"He's still after me, you know. He'll try again. I'm happy for the first time in my life. I don't want to die."

"Taz! No one is after you. We're protected. No one can get up here. See the smoke over at the line shack."

"Yea," he said, watching the smoke circle above the roof.

"The general is keeping cowboys on watch up here. If you listen close, sometimes you can hear a jeep up top. They're patrolling up there too."

"I'm not well enough to fight my own battle. I don't like being helpless. I'm not going to be helpless much longer."

"I know. The general is worried. There's no proof of anything. McCoy said it doesn't hurt to be on guard, until he nails the guy."

"He seems okay," Taz said. "Glad he's army."

"He knows his job and he's doing it."

"What's for dinner?" Taz asked.

"Oh, now the truth comes out. You wanted food. You didn't really miss me at all," Kodak joked.

"A guy can be hungry and miss someone at the same time, can't he?" Taz asked. "Besides, I did just fine those months you were lost."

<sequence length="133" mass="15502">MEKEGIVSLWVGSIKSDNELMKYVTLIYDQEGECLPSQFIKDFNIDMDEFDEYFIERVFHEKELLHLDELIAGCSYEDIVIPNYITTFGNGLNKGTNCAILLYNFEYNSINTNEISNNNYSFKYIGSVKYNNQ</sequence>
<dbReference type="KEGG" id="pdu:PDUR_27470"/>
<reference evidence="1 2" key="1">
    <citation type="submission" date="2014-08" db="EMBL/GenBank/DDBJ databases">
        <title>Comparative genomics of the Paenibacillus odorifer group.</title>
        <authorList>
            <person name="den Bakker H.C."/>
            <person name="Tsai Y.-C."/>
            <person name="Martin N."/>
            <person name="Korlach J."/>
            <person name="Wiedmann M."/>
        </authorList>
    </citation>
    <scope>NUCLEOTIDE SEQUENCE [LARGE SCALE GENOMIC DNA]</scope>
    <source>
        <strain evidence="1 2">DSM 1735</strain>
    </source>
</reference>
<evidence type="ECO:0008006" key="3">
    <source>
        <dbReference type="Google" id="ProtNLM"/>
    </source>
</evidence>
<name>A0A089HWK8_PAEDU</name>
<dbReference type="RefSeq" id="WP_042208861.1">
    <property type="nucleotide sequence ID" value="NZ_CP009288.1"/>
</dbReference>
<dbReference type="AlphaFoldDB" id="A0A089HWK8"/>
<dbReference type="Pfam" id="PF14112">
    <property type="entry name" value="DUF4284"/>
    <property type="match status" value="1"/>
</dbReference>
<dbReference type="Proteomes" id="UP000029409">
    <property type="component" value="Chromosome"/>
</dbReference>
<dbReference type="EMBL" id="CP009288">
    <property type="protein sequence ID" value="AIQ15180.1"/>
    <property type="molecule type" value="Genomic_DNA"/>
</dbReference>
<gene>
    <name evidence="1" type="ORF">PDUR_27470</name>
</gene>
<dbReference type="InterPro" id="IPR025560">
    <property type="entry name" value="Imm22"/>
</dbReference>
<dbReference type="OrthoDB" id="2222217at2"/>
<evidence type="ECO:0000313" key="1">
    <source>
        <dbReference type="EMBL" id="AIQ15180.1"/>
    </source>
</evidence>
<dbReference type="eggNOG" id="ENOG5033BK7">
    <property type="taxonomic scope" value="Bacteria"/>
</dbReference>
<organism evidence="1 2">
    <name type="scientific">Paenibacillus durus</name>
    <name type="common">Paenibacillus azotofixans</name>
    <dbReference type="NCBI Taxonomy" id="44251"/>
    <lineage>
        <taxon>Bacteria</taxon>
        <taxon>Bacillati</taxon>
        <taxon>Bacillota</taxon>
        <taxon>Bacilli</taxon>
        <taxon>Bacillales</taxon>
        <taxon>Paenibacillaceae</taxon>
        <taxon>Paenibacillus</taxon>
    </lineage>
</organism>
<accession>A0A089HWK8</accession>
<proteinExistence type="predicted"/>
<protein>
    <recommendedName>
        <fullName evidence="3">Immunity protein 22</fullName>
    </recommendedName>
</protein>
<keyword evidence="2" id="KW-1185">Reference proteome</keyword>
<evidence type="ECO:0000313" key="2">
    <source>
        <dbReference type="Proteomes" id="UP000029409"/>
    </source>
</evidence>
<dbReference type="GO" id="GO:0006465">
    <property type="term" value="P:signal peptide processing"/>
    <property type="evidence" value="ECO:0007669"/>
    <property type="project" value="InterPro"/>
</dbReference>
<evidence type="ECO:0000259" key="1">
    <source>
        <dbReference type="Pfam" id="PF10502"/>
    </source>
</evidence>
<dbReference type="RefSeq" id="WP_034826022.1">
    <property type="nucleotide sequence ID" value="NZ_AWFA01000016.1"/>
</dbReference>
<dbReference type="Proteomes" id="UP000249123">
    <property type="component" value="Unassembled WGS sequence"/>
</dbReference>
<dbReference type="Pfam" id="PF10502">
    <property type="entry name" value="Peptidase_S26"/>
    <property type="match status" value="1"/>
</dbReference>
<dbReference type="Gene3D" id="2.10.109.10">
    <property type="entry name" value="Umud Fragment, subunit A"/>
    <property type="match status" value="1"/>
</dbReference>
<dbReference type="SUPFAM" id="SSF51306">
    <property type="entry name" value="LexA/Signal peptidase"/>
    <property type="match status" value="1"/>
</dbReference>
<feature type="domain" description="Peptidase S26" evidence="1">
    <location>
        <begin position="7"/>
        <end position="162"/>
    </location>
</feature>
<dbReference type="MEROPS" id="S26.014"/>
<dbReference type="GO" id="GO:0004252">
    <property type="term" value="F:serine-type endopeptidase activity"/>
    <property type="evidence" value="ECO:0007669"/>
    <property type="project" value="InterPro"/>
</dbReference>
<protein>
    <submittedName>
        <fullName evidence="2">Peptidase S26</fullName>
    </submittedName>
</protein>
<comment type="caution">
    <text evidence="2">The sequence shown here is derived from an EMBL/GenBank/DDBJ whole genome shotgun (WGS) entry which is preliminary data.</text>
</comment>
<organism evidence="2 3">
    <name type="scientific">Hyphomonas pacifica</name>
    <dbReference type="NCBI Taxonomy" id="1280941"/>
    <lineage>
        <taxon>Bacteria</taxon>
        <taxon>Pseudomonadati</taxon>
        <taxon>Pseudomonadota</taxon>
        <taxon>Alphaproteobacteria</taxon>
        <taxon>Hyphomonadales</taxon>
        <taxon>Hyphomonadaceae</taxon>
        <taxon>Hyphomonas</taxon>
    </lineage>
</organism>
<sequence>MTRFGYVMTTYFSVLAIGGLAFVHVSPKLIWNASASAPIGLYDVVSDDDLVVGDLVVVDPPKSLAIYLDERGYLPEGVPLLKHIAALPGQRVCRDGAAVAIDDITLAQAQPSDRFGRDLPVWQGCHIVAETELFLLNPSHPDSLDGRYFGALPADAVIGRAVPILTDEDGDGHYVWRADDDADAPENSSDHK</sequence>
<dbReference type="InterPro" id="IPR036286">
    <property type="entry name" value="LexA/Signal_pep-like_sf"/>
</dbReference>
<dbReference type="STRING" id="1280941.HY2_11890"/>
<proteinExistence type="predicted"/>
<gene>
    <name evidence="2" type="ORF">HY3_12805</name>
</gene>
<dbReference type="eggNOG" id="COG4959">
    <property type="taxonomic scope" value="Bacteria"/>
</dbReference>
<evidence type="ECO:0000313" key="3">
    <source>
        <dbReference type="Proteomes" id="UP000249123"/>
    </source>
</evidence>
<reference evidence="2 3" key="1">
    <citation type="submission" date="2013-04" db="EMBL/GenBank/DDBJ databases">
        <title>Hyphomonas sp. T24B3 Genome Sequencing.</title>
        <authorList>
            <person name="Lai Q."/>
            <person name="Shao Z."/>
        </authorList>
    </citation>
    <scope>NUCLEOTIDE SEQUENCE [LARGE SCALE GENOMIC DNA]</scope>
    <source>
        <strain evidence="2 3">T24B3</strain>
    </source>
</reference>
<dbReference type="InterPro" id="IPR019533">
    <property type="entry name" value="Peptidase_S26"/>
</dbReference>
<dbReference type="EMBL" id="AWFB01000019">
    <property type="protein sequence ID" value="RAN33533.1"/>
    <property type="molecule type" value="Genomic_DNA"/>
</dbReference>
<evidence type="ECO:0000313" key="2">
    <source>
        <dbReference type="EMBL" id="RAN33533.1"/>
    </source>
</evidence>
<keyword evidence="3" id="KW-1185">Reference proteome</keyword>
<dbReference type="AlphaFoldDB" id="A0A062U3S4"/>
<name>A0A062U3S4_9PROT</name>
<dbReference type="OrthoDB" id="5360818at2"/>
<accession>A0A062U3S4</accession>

"Depends on how you define fine."

"I won't argue with you if it's going to hold up dinner."

They laughed and Kodak went in to move the casserole out of the fridge and into the oven.

"I did miss you while you were gone. I think that's why I get scared when I wake up and don't know where you are," Taz said solemnly, staying close to Kodak.

"I'm back. I was gone a little more than an hour."

"No, after your plane crashed. I was really lonely, Kodak. You don't know how hard that time was on me."

"Now you know how I felt while you were unconscious."

"I didn't go anywhere. I was right there the whole time. You were sitting right next to me. You and your .45."

"When you were in that hospital bed, you were further away from me than you'd been when I was lost a half a world away in the South Pacific. Being able to touch you and you not respond…, it was about as scary as it gets, Taz."

"I can respond now if you touch me," Taz said, smiling an evil little smile.

"Yes, you can," Kodak said, smiling right back. "The casserole will take an hour to heat up properly. We can go into the bedroom and see if all your working parts are working."

"I'd like that a lot. That's the other thing about you being gone. I want to hold onto you all the time when you come home. Do you think I'm getting soft."

"Anything but," Kodak smiled.